I find the guest columns in this paper can be quite amusing from time to time. Take the recent one from a board member of Catholic Charities that highlighted the fact that it uses no state funds to support its mission of helping refugees (“Dispel misconceptions about Catholic Charities’ refugee programs,” June 4).

The column then went on to explain that the agency receives federal grants. Does anyone know where the federal government gets its money from? The answer is, it comes from the same place as the state of Maine’s, and that’s from me and you. Not mentioned was the cost of interpreters needed by the Portland Police Department or schools in Portland.

Even though I am a first-generation American, as my parents came from Finland, I fully understand that English must become their first language. I know several immigrants who came from various countries and they all tell me the same thing.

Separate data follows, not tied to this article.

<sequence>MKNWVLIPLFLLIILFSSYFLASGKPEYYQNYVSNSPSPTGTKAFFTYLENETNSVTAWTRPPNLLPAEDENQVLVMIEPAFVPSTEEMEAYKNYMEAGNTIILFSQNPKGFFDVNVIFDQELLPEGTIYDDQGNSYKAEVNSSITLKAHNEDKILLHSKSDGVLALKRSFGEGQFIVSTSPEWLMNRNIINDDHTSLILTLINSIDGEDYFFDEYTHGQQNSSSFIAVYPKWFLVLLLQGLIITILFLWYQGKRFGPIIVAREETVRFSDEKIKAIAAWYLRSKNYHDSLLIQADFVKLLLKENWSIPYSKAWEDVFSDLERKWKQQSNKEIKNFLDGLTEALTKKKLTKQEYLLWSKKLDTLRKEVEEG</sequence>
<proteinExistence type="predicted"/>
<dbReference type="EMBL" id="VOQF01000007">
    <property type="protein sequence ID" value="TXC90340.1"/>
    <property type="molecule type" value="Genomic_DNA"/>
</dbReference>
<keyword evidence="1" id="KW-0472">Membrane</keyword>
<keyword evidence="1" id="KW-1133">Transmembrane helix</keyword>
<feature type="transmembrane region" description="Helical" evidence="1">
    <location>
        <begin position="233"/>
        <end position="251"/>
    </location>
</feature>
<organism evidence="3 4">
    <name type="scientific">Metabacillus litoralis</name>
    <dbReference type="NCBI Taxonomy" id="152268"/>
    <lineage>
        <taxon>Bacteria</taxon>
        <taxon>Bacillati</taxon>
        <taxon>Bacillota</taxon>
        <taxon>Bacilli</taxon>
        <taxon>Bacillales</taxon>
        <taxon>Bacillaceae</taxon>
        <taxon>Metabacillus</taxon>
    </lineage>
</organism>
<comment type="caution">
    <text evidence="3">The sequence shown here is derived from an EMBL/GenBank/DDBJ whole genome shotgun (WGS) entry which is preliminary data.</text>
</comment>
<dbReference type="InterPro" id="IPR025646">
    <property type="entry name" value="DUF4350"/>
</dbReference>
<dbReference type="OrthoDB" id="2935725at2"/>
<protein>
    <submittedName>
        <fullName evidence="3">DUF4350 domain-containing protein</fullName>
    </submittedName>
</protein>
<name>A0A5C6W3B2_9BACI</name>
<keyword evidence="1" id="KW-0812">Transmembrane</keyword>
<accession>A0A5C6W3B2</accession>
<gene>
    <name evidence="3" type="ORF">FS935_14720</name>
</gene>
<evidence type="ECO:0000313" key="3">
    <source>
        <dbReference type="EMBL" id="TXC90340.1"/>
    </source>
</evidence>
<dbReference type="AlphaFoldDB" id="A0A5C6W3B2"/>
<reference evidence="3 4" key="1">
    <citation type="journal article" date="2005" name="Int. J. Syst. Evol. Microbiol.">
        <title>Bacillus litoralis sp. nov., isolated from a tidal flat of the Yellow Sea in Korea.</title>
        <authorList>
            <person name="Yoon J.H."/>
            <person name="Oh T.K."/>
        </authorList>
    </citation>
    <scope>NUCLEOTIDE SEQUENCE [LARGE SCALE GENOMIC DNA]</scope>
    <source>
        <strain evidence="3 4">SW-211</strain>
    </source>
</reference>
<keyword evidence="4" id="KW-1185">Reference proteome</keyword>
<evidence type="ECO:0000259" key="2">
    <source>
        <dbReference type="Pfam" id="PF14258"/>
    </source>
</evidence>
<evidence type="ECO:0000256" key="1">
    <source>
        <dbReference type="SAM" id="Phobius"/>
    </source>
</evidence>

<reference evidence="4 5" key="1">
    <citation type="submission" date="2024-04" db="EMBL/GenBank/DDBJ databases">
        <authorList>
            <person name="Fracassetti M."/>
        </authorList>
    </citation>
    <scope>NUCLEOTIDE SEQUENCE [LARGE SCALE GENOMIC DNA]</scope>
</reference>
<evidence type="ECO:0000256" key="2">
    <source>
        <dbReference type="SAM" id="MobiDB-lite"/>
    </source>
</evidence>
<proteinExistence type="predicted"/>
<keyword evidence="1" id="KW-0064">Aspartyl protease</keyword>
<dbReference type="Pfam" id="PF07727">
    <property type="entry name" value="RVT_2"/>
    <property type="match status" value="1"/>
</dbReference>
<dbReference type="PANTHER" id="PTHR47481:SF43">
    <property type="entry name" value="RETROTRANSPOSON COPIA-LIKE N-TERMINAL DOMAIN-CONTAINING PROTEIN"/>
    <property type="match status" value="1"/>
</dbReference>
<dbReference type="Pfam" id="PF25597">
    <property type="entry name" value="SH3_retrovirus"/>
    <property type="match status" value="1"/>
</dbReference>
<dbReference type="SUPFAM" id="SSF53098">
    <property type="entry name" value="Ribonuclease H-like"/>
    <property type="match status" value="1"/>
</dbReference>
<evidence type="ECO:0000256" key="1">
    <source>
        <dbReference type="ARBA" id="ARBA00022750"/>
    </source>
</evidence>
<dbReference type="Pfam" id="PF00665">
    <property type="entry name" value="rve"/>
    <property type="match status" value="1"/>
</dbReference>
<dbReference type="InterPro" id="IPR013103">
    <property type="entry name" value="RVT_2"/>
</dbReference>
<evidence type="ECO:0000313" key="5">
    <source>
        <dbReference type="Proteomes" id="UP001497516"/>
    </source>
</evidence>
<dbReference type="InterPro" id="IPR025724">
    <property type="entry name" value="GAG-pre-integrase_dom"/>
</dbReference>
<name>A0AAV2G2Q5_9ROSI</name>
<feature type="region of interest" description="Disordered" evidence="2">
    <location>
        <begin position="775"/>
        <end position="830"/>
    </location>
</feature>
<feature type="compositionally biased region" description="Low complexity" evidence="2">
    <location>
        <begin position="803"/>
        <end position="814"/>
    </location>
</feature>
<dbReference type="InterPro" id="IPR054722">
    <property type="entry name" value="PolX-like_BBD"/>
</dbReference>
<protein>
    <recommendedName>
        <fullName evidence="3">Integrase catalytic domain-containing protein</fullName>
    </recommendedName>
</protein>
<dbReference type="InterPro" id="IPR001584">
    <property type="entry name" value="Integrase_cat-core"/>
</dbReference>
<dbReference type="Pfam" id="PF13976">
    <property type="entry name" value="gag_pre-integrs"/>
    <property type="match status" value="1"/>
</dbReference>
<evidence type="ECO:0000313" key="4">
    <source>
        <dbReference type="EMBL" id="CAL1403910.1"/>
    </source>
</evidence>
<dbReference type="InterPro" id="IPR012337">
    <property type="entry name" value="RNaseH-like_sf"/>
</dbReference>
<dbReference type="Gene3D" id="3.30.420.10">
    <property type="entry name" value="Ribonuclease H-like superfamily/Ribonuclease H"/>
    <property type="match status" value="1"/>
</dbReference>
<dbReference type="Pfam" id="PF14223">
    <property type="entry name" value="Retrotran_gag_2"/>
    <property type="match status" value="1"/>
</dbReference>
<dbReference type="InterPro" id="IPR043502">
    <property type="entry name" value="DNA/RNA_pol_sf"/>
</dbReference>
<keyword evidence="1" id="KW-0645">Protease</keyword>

Then there was the column from an educator with a doctorate who stated if a student doesn’t perform well, it’s the student’s fault (Educational reform should be focused on students, not teachers,” June 5).

I couldn’t disagree more. As a child I hated math until I had a teacher in eighth grade who made math not only interesting but fun, even though my parents weren’t that interested if I had homework or not.

In the end, it’s a combination of the teachers, parents and students that make a student who is capable of doing well, because not all students are created equal and there’s nothing anyone can do about that.

As far as tax breaks for parents whose children perform well, why not tax breaks for parents whose children drop out of school, as those students have no cost to local school units?

Lane Hiltunen


Views differ over way Israel responded to flotilla 

I want to first state that I accept Israel’s right to existence, and that like any country its citizens have a natural right to protect themselves. Furthermore, I acknowledge that there might be more than a hint of hypocrisy from many who criticize them and who then fail to properly criticize their own actions.